Though he knows his country's fate may depend on how well he helps nullify "one of the best strikers in the world", Italy defender Ignazio Abate is resolved to resist the stern challenge posed by Wayne Rooney and England in Sunday's UEFA EURO 2012 quarter-final.
Abate made his UEFA European Championship bow in Italy's final group match against the Republic of Ireland on Monday and gave a typically combative display in their first win of the tournament. "I don't think we have been favourites since the start and we are still not now we're in the quarter-final," the full-back told UEFA.com. "We have overcome the tricky obstacle of the group stage and now we feel that with the heart we have shown we can become something of a depth charge in this tournament."
Abate is clearly happy for Italy to maintain a low profile ahead of their trip to Kyiv. However, having faced Premier League opposition on UEFA Champions League duty, the AC Milan man knows Roy Hodgson's side will pose a formidable challenge. "England play a lot on the flanks, are quick on the counterattack and get to the other end of the pitch with relative ease," he said. "They deliver a lot of crosses and have Wayne Rooney, a striker who is a great header of the ball. He is a complete player, one of the best in the world. It's an incredibly tough challenge, but it will be hard for them too."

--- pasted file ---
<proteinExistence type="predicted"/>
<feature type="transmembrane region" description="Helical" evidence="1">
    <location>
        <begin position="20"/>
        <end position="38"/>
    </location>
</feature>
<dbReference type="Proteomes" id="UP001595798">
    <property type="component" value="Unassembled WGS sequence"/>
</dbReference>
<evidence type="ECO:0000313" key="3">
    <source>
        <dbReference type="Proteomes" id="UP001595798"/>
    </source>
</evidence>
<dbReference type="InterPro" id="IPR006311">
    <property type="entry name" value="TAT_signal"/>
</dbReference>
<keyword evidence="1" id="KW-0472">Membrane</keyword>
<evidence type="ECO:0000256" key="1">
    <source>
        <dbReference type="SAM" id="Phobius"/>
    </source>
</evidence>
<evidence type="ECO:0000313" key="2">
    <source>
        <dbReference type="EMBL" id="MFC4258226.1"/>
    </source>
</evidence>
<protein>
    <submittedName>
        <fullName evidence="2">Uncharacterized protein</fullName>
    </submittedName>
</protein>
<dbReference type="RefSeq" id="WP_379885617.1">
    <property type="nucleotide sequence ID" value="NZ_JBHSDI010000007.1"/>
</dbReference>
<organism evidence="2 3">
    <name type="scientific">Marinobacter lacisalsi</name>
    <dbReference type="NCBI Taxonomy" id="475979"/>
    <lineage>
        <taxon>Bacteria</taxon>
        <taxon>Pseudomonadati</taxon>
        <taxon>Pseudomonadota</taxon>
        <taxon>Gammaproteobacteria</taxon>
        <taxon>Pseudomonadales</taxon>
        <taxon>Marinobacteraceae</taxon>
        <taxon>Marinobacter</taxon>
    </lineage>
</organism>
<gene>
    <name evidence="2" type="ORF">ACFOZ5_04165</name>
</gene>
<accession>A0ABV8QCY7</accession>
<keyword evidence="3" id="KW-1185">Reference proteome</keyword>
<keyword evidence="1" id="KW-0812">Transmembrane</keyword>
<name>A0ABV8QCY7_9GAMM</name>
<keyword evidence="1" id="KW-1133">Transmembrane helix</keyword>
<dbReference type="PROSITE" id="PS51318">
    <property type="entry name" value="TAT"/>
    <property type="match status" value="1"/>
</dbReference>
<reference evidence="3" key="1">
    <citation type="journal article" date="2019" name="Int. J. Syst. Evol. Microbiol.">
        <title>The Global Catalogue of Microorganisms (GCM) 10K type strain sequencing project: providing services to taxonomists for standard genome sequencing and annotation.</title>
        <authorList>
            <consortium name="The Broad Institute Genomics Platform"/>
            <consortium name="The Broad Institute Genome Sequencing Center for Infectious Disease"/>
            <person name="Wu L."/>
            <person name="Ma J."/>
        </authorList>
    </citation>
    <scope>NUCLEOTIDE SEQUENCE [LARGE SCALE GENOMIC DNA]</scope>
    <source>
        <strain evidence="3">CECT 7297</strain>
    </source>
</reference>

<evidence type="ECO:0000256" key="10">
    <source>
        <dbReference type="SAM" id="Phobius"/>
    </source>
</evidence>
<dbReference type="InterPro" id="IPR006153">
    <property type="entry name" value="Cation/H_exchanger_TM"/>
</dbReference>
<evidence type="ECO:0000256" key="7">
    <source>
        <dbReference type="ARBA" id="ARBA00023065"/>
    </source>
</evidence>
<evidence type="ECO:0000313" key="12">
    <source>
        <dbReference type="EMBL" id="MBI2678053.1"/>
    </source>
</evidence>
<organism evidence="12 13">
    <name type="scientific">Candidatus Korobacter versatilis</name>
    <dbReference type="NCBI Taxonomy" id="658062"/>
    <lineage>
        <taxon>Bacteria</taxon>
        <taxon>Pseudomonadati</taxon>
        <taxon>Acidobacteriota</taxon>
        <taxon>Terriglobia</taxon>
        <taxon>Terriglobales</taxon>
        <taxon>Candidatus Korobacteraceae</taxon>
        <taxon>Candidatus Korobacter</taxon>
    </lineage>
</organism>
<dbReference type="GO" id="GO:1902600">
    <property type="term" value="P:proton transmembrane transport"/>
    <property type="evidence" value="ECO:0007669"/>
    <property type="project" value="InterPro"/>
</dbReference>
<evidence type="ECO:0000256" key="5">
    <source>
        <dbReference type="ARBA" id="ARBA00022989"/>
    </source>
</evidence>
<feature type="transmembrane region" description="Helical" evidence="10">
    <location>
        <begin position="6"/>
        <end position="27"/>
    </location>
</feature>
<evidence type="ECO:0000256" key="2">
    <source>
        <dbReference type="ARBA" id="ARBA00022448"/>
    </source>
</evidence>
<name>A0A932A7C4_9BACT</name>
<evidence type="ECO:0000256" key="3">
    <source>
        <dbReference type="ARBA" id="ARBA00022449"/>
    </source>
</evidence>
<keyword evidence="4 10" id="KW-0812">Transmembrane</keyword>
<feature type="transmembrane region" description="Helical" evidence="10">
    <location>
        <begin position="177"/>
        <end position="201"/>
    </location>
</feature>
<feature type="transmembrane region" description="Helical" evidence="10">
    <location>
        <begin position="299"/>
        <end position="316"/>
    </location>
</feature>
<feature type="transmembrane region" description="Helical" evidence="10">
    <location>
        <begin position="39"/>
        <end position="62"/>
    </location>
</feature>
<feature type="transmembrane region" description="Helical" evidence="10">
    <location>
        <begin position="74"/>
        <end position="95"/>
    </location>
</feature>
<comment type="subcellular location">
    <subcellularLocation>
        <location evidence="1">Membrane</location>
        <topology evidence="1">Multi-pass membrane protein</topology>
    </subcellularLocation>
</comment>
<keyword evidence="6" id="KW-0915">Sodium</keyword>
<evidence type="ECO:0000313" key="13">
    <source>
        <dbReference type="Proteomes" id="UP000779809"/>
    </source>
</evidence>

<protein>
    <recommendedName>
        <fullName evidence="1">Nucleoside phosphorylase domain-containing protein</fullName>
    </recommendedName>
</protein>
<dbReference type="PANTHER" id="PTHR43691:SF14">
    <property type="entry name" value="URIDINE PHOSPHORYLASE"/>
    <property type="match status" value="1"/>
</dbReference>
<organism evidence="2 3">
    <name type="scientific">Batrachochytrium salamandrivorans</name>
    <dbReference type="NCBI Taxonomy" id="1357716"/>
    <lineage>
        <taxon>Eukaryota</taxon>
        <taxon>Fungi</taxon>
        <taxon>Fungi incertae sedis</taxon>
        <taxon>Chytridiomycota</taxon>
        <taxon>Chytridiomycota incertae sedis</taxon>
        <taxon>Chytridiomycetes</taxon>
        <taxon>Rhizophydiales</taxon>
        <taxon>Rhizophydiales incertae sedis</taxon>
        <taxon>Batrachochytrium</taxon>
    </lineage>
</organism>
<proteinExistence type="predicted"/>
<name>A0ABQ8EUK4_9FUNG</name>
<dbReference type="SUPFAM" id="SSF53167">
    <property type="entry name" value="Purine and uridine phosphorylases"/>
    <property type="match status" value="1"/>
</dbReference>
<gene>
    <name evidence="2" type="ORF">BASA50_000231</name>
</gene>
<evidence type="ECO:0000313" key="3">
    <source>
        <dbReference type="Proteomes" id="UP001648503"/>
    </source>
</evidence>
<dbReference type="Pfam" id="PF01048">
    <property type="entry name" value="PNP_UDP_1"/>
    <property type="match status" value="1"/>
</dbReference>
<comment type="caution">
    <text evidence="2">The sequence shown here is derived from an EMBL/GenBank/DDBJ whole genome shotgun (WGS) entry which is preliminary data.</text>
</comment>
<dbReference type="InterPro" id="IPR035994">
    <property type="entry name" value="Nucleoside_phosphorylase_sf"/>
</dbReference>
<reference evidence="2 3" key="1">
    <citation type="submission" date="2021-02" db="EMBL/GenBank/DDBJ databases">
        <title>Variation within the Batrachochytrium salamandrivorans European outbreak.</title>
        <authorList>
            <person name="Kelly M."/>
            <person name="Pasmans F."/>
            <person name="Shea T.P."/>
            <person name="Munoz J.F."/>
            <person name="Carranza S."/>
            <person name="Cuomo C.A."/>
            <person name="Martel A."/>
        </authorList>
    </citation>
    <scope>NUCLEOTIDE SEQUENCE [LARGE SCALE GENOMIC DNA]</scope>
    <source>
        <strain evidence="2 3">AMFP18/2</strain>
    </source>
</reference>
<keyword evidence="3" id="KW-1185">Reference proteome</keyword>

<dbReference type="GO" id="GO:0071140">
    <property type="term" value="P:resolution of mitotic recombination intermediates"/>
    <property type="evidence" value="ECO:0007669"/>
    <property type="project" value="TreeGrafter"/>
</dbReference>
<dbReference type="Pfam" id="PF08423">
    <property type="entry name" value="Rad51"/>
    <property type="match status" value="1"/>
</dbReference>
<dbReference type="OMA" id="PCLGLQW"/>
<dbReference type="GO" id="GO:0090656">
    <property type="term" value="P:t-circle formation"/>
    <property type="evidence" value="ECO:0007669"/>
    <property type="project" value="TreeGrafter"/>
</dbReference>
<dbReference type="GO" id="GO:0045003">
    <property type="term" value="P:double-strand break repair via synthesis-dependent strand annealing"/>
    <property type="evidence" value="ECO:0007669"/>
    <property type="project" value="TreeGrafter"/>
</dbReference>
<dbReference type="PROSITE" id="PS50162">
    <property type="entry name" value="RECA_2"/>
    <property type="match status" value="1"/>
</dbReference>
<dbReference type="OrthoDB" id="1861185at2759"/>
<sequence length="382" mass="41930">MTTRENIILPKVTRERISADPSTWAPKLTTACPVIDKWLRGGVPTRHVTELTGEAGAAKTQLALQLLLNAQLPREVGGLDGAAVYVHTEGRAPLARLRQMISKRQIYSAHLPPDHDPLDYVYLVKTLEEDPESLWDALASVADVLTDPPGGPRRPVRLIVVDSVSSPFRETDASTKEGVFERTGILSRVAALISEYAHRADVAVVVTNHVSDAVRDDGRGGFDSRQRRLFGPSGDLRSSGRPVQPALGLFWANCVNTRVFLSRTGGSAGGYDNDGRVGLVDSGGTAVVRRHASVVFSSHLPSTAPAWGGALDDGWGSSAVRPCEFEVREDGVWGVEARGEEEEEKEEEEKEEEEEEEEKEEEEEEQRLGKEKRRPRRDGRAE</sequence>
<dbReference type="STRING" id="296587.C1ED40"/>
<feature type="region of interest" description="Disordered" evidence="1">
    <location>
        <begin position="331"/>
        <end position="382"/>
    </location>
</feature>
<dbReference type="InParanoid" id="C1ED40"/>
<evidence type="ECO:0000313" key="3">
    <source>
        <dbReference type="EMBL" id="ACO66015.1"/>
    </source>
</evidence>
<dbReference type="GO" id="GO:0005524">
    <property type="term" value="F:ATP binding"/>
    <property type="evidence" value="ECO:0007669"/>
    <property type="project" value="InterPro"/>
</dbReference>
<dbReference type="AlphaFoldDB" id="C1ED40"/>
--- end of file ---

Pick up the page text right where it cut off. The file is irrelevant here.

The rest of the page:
Abate is not yet sure about whether he will keep his place in the side as injury to Giorgio Chiellini may convince Cesare Prandelli to revert to a 3-5-1 formation that has tended to favour Christian Maggio's selection in the right wing-back role. "This side consists of many great players and our ability to switch formations during the course of a match has never been a problem," said Abate. "In fact, it's another sting to our bow."
The Azzurri certainly appear to have embraced Prandelli's free-flowing footballing philosophy and Abate is no different, lauding the former ACF Fiorentina coach for his refreshing egalitarian methods. "The coach has a great relationship with all of us and he is always there to talk to," he said. "He is a real tracksuit manager, a good teacher and a good talker: the whole squad enjoys working with him and results have reflected that."
With over 20 million viewers tuning in to watch their compatriots beat the Irish on Monday, Italy are also gaining favour back home. The importance of this great stage is not lost on Abate, who added: "It's an incredible feeling, you get shivers when you're preparing to walk out of the tunnel and when you listen to the national anthems, as you never know when your next chance will come.
"We are trying to transmit this passion of ours to the whole nation. We are a group of simple guys who are working together to realise the same dream of winning something important. With hard work and heart we will try our best to keep the whole nation dreaming."
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